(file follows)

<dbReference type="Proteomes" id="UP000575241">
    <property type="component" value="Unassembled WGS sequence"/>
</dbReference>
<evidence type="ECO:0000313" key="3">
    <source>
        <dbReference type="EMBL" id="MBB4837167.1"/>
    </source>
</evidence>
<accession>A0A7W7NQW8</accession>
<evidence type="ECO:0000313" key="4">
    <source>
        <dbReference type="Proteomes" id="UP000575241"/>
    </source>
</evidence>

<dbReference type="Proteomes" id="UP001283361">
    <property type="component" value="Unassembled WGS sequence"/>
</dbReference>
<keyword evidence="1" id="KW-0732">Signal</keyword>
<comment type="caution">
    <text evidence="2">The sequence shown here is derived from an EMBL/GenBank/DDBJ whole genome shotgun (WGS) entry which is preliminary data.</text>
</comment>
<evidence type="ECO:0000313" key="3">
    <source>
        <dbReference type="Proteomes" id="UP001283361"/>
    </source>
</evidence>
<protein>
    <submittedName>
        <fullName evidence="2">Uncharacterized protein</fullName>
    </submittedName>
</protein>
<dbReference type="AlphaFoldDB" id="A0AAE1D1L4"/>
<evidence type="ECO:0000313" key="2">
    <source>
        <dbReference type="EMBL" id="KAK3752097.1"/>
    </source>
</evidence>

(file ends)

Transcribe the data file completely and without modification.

<dbReference type="Proteomes" id="UP000575241">
    <property type="component" value="Unassembled WGS sequence"/>
</dbReference>
<evidence type="ECO:0000313" key="3">
    <source>
        <dbReference type="EMBL" id="MBB4837167.1"/>
    </source>
</evidence>
<accession>A0A7W7NQW8</accession>
<evidence type="ECO:0000313" key="4">
    <source>
        <dbReference type="Proteomes" id="UP000575241"/>
    </source>
</evidence>

<dbReference type="Proteomes" id="UP001283361">
    <property type="component" value="Unassembled WGS sequence"/>
</dbReference>
<keyword evidence="1" id="KW-0732">Signal</keyword>
<comment type="caution">
    <text evidence="2">The sequence shown here is derived from an EMBL/GenBank/DDBJ whole genome shotgun (WGS) entry which is preliminary data.</text>
</comment>
<evidence type="ECO:0000313" key="3">
    <source>
        <dbReference type="Proteomes" id="UP001283361"/>
    </source>
</evidence>
<protein>
    <submittedName>
        <fullName evidence="2">Uncharacterized protein</fullName>
    </submittedName>
</protein>
<dbReference type="AlphaFoldDB" id="A0AAE1D1L4"/>
<evidence type="ECO:0000313" key="2">
    <source>
        <dbReference type="EMBL" id="KAK3752097.1"/>
    </source>
</evidence>